Directed by Simon West
A remake of the semi-obscure 1972 semi-classic, this Mechanic subs in the almost hairless Jason Statham for the almost expressionless Charles Bronson as Bishop, the robotically efficient modern-day Ronin, punching the clock for some sleekly mysterious, high-end assassination clearinghouse.
Via a snazzy, entirely implausible prologue whereby yet another central-casting Colombian drug lord is prejudicially dispatched, Bishop's essentials are quickly sketched in: solitary, remorseless, hyper-prepared; he's an aesthete who strays from his lavish fortress of solitude set deep, and inexplicably, in the Louisiana bayou only at sufferance to bankroll his taste for fine art, wines, classical music and general swankery.
Things begin to go pear-shaped for Bishop when, against his macho, lone wolf instincts, he's guilted into mentoring Steve, the slightly sociopathic son of his recently-zotzed guru/boss/avatar McKenna (a wheelchair-bound Donald Sutherland), by way of honourably closing the ersatz father figure circle.
Insofar as he's played by congenitally squirrelly wingnut Ben Foster, Steve introduces a tediously transparent note of impending upset into what is already a fairly heavily signposted arc. Suffice it to say that, after the SAG-mandated training montage — AK-47s and IEDs rather than speed bags and cardio — Bishop's obsessively circumscribed career path slides flamboyantly off the rails. In ways that won't surprise fans of Point Blank or the Bourne franchise, Bishop goes rogue, dodging both Murder Incorporated, represented by go-to weasel Tony Goldwyn, and (for reasons I won't spoil) his new protégé. Much carnage ensues.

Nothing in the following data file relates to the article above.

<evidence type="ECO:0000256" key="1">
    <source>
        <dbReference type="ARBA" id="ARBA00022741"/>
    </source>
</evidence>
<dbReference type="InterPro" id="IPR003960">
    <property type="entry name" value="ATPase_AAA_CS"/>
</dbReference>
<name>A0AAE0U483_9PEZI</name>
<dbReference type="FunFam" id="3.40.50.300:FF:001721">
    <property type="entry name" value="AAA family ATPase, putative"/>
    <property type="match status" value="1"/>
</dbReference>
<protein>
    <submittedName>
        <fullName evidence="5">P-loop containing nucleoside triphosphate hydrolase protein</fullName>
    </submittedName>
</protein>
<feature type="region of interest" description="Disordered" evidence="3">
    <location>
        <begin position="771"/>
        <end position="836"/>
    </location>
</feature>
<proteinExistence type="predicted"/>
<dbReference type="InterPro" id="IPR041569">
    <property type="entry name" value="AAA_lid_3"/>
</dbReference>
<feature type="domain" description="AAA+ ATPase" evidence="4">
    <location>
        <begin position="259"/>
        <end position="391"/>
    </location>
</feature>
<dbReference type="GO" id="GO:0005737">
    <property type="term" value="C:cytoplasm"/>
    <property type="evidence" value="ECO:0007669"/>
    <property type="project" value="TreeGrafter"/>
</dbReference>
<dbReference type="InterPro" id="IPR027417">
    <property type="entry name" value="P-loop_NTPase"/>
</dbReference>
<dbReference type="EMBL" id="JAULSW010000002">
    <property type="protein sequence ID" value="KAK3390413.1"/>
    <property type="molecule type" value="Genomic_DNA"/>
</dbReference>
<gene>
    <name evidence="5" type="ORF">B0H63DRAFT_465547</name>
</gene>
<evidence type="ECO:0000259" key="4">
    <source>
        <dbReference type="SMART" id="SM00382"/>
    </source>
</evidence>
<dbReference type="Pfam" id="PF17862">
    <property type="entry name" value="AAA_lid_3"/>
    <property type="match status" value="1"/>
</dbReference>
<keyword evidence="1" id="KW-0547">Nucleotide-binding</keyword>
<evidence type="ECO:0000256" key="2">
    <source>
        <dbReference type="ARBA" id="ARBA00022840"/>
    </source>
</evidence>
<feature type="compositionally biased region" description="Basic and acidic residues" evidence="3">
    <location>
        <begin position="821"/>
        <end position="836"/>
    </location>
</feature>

Director Simon West has worked mainly in TV since his noisy splash with Con Air and the first Lara Croft, and here sticks with a workmanlike small screen approach, briskly delivering the sound and fury, but largely dispensing with the bourgeois contrivances of inner-life and back-story. Contrast this with The American, whose languorous obsessions with finesse, the Abruzzo countryside and Clooney's abs are nothing but bourgeois contrivances.
Bishop exists, manifestly, on a fuzzy moral plane. The name itself can be read as conferring some kind of ironic gravitas on his rigidly observed (if murderous) outsider ethical code. But grey shades are no longer de rigueur in 2011, and West is obliged to serve up not just a heavier emphasis on the heinousness of Bishop's targets, but also an added, fecklessly nihilism-averse final twist sure to disappoint those who remember the original's brave darkness, as well as those who lament a zeitgeist that requires even its hit man flicks to feel good.
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